FIG. 2C illustrates a cut away view of an example of a dental positioning adjustment appliance embodiment according to the present disclosure. The example of creation of space for positioning an implant 230 illustrated in FIG. 2C shows an embodiment of a dental positioning adjustment appliance 232 (e.g., an aligner) functioning to reposition 234 one improperly oriented tooth 236.
  • [0037]
    Repositioning the improperly oriented tooth 236 can, in various embodiments, allow creation of space 238 sufficient to insert and/or properly position an implant 240 between the improperly oriented tooth 236 and a substantially properly oriented tooth 244. A portion of the aligner 242 associated with a substantially properly oriented number of teeth can, in various embodiments, serve as an anchor for initially and/or continuously repositioning the improperly oriented tooth 236. The portion of the aligner 242 also can maintain the position of tooth 244 while tooth 236 is being moved.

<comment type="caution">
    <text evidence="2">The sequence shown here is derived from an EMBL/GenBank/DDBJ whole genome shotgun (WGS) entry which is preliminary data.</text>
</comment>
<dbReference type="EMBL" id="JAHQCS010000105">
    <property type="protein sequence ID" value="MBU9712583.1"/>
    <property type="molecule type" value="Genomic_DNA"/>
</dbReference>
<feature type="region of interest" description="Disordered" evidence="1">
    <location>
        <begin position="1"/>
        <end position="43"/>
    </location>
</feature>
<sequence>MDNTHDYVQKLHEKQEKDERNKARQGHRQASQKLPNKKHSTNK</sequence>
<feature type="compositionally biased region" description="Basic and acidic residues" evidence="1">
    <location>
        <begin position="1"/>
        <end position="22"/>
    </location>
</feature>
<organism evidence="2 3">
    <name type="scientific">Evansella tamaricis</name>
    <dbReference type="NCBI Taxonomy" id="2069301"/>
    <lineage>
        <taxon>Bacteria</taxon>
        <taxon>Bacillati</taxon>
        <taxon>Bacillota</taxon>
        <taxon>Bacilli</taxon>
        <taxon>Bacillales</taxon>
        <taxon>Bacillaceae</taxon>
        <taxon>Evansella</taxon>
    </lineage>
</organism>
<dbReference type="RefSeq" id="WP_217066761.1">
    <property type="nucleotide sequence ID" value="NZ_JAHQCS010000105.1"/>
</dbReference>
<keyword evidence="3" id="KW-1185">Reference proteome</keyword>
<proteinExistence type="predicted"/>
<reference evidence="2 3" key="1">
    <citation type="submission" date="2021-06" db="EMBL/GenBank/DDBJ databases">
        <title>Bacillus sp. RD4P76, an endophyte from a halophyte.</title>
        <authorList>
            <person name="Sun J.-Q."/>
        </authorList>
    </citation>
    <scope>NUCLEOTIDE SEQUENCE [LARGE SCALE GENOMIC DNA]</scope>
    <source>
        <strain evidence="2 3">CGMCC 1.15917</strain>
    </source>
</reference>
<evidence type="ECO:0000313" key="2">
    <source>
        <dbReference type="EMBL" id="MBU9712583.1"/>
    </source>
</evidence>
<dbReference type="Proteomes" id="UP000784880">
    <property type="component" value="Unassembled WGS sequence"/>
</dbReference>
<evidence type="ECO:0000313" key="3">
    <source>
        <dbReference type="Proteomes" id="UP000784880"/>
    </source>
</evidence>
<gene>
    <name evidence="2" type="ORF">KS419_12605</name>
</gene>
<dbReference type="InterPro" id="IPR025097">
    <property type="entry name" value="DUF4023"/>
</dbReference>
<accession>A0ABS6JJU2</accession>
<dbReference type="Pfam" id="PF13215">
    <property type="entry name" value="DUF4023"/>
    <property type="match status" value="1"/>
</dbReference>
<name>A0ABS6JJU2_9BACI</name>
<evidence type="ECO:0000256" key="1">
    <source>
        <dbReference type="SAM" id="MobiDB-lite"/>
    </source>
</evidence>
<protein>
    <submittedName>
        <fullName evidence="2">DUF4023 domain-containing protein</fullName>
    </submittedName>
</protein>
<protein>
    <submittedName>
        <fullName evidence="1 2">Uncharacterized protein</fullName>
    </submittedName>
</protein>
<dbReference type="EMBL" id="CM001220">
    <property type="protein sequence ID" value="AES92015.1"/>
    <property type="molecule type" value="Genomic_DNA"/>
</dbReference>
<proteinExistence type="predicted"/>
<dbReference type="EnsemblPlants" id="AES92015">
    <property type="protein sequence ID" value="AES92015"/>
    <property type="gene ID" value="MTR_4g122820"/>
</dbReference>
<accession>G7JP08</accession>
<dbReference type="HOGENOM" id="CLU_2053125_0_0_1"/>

• [0038]
    In various embodiments as described in the present disclosure, an aligner can be designed to include an implant positioning guide. The aligner also can, in various embodiments, include an “offset” portion (e.g., area and/or volume) separating the aligner a distance from the implant and/or surrounding tissue to allow the implant to osseointegrate without occlusal pressure while the remaining dental treatment is being completed. Hence, the implant can be placed while the dental treatment is continuing, rather than at the end of the dental treatment.
  • [0039]